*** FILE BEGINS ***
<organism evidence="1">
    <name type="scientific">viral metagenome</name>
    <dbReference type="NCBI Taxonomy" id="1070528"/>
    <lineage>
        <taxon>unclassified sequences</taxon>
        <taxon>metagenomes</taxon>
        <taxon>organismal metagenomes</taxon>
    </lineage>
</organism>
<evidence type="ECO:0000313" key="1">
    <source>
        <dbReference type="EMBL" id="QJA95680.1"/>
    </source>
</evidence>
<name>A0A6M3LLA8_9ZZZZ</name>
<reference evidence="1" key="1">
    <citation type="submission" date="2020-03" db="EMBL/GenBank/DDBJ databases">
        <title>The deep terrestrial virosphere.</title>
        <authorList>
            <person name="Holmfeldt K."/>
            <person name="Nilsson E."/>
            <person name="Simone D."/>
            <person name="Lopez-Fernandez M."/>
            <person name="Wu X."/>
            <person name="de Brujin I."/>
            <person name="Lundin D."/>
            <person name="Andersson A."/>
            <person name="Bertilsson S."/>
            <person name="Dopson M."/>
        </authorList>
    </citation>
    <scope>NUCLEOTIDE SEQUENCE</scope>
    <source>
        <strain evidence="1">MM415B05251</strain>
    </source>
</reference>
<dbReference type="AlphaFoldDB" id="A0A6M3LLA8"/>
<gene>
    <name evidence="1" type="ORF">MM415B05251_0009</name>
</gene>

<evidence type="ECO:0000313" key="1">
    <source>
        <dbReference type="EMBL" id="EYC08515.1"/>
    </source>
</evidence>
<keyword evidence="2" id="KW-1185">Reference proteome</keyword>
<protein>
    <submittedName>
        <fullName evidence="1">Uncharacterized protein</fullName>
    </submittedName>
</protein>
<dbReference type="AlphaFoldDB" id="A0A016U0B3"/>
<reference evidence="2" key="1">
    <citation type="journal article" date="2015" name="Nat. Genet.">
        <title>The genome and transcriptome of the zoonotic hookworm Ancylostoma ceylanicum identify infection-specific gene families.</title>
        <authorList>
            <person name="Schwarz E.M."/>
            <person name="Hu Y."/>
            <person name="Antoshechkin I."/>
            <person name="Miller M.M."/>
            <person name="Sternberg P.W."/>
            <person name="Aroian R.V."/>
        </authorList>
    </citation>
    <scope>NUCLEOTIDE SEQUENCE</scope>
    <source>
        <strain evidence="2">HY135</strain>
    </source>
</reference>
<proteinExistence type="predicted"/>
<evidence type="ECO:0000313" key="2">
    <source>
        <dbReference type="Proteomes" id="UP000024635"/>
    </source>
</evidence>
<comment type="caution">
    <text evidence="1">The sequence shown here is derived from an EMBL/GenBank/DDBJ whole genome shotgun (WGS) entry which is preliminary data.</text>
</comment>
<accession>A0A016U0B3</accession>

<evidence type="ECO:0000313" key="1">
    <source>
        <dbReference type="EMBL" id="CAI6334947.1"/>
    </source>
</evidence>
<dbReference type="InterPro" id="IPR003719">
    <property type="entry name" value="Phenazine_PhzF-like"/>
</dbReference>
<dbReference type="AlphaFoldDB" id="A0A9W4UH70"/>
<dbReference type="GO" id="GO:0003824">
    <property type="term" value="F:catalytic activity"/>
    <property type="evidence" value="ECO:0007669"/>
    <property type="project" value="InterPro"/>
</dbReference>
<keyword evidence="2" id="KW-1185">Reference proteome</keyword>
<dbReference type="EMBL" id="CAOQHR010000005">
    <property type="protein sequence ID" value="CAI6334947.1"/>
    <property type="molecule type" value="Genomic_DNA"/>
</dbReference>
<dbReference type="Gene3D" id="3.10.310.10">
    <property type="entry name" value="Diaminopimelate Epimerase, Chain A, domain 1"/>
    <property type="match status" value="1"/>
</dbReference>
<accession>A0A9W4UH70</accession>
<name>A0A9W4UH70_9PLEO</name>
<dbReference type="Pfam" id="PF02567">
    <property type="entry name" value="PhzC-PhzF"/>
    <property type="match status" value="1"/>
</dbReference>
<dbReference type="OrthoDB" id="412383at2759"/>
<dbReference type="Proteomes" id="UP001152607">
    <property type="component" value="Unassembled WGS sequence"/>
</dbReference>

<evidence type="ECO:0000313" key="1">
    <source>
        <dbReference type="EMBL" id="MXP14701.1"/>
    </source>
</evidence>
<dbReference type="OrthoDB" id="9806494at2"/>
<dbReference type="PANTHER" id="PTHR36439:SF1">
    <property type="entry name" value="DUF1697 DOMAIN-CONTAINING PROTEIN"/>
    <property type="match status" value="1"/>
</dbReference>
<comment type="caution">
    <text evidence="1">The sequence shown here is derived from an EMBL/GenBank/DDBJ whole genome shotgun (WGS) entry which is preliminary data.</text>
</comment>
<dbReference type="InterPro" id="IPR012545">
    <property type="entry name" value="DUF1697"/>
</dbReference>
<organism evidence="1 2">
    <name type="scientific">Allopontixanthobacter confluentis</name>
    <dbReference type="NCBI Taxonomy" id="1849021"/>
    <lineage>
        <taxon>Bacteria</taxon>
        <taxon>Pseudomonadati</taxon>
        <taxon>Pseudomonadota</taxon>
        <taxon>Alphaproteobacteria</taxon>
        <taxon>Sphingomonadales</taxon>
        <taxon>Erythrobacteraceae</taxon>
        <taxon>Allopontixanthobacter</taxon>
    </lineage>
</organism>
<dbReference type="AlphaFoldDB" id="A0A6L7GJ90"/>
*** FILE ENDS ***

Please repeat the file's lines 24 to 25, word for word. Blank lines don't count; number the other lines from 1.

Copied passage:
            <person name="Wu X."/>
            <person name="de Brujin I."/>